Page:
Reveles and Evoy Earn Promotions

A woman and a man smiling.
February 25, 2022
Two of the college's distinguished faculty in the Division of Pharmacotherapy were recommended for promotion by President Hartzell. Dr. Kelly R. Reveles will assume the rank of associate professor and Dr. Kirk Evoy will become a clinical associate professor. Both promotions go into effect September 1, 2022.

Immunologic Resilience: A New Metric to Accurately Gauge COVID-19’s Path

The COVID-19 virus.
September 8, 2021
UT Pharmacy and UT Health Science Center San Antonio Assistant Professor Grace C. Lee, Pharm.D., Ph.D. is the first author of a recently published study that unveiled a novel concept, “immunologic resilience,” to accurately predict which COVID-19 patients will advance to severe disease and which will not.

TxCORE Research Wins PhRMA Foundation Award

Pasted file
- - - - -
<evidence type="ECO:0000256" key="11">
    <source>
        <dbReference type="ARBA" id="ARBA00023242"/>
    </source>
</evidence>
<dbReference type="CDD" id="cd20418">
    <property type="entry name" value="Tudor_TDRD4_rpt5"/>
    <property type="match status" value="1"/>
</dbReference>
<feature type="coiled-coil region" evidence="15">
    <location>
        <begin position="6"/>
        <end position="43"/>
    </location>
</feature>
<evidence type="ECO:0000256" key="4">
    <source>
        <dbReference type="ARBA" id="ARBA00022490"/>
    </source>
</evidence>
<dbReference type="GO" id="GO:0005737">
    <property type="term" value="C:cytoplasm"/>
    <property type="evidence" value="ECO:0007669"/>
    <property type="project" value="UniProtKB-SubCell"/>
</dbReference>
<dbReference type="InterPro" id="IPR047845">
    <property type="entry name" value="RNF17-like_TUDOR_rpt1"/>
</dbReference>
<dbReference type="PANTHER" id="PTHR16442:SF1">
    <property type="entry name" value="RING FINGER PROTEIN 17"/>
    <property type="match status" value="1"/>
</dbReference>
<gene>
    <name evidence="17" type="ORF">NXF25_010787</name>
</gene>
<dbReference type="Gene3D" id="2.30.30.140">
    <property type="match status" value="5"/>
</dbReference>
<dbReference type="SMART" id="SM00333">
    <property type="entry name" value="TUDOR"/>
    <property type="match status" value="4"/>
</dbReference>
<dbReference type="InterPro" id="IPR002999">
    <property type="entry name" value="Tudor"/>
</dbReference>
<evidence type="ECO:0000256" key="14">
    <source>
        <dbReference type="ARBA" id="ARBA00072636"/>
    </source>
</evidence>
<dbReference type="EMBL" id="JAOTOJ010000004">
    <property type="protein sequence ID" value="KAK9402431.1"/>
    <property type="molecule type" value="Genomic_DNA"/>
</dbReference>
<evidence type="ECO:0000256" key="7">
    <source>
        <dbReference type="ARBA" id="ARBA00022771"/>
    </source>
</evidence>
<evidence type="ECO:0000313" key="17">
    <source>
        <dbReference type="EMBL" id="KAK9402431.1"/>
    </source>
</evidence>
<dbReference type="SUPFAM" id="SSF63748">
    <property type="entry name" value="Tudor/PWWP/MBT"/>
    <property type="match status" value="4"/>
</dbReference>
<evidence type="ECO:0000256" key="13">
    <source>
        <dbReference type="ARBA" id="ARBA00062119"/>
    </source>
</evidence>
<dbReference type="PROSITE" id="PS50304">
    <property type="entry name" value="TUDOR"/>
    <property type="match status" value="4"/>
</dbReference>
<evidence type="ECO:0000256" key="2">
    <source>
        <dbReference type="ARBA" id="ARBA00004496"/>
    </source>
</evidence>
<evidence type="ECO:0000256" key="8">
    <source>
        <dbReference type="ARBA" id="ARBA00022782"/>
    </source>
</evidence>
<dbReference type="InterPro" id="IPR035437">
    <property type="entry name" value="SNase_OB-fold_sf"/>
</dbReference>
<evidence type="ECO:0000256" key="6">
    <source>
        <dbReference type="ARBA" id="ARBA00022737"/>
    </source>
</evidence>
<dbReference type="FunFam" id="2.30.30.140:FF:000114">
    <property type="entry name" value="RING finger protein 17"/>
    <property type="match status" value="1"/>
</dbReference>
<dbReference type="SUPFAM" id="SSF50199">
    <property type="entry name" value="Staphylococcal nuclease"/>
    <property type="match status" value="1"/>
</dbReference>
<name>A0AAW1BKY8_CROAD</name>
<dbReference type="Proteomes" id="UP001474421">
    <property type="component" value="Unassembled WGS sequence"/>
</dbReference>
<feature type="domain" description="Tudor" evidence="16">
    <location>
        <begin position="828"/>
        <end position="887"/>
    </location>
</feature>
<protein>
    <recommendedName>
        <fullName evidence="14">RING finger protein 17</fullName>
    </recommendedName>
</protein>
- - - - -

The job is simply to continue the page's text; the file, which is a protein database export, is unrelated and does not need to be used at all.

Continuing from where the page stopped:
Three people smiling.
April 1, 2021
Three researchers from the College of Pharmacy won an award from the Pharmaceutical Research and Manufacturers of America (PhRMA) Foundation. Leticia R. Moczygemba, Pharm.D., Ph.D., Carolyn M. Brown, Ph.D. and Michael Johnsrud, Ph.D., R.Ph. were awarded $5,000 from the PhRMA Foundation for their proposal to advance racial and ethnic representation in value assessments.

Laura Cannon: An Empathetic Voice for Patients & Students

A woman smiling.
January 5, 2021
Laura Cannon, Pharm.D., MPH, is an oncology pharmacist and clinical assistant professor at the UT College of Pharmacy. She was in her residency when her late husband was diagnosed with cancer. Her experience shapes her unique perspective as she works to simplify the education process surrounding cancer treatment.

In Remembrance of Dr. Ted Mills

A man wearing a suit and tie.
October 23, 2020
It is with great sadness that we announce the passing of Edward (Ted) Mills, Ph.D., associate professor in the Division of Pharmacology and Toxicology and Bergen Brunswig Corporation Centennial Fellow.

Gore receives five-year NIH grant to research PCBs

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April 2, 2019
Pharmacology and Toxicology Professor Andrea C. Gore, Ph.D. recently received an impressive five-year RO1 grant from the National Institute of Environmental Health Sciences (NIEHS), part of the National Institutes for Health (NIH), for research to determine how PCBs cause dysfunctions in reproductive physiology and behavior.